The Big Bang Theory actress Mayim Bialik responded to people who accused her of “victim blaming” in her recent New York Times op-ed. Bialik’s essay detailed her experiences in Hollywood after the Harvey Weinstein sexual harassment scandal came to light this month, resulting in his termination from his own company.
“[It] has become clear to me that there are people who think I implied or overtly stated that you can be protected from assault by the clothing that you wear or the behavior that you exhibit,” Bialik said during a Facebook Live. “That is absolutely not what my intention was and I think it is safe for me to start this conversation by saying there is no way to avoid being the victim of assault by what you wear or the way you behave.”
In the original essay, Bialik wrote about some of the “self-protecting” choices she made as a young actress to counteract the industry’s culture of complicity. “I have decided that my sexual self is best reserved for private situations with those I am most intimate with,” she wrote. “I dress modestly. I don’t act flirtatiously with men as a policy.”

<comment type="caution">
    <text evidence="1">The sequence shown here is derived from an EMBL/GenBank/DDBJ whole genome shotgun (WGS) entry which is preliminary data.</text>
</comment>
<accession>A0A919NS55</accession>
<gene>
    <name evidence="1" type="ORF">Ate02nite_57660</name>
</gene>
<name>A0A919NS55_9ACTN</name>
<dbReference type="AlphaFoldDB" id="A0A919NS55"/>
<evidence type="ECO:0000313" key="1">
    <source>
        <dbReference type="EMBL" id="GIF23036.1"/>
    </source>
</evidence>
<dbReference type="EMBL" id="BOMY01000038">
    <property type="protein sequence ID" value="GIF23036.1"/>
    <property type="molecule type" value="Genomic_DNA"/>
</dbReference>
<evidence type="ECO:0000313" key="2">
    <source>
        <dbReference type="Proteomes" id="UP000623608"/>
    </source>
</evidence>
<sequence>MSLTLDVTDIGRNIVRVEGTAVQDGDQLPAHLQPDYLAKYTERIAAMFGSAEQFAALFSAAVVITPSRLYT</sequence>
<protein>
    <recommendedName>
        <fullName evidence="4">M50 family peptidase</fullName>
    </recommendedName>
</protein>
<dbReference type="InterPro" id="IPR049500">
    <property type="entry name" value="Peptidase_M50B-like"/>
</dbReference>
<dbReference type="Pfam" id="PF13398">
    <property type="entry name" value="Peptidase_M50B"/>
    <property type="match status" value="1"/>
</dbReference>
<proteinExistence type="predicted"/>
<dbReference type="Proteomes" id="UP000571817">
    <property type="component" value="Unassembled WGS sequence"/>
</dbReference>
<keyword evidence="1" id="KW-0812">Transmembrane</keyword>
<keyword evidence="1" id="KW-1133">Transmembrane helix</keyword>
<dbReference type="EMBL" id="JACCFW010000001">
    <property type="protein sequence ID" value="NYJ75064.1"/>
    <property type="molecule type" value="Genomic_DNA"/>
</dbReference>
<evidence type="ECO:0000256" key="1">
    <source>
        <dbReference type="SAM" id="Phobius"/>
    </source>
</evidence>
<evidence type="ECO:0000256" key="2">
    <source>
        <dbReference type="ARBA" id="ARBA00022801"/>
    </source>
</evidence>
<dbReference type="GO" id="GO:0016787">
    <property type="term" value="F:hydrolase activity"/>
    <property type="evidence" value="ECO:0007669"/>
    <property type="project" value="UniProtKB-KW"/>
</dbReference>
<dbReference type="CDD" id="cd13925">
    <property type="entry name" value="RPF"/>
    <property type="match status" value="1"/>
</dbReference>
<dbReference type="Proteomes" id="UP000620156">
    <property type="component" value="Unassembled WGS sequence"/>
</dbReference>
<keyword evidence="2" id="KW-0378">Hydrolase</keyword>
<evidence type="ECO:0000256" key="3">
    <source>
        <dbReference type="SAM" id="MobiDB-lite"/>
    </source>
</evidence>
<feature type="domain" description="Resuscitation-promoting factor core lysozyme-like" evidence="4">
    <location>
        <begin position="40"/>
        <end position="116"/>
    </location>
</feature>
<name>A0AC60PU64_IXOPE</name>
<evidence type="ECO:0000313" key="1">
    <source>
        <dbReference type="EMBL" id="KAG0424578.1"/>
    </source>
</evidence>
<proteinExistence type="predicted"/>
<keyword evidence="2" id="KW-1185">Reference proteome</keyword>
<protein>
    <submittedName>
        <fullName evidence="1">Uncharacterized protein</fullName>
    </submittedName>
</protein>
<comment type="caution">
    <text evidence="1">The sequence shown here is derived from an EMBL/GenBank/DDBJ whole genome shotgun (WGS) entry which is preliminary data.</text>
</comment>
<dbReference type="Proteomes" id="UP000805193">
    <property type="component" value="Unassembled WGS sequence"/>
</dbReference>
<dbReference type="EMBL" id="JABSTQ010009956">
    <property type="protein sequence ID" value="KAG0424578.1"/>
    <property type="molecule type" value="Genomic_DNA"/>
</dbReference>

In response to Bialik’s editorial, several prominent actors voiced their distaste with her logic on social media. Patricia Arquette, whose sister Rosanna has accused Weinstein of harassment, wrote, “I have to say I was dressed non-provocatively at 12 walking home from school when men masturbated at me. It’s not the clothes.”
Ijeoma Oluo wrote on Twitter: “The schadenfreude that Mayim Bialik seems to have over the fact that she thinks that only pretty girls are sexually assaulted is gross.”
Bialik countered that her piece did not condone victim blaming. “I really do regret this became what it became because literally, I was trying to speak about a very specific experience I had in a very specific industry,” she said. “The only people who are responsible for their behavior in assault is the predators who are committing those horrendous acts.
“I do want to assert again that I’m excited and motivated to be part of a larger conversation … If this was not the way to do it in these 900 words, I do apologize for that and I hope to be part of opening up more of this conversation.”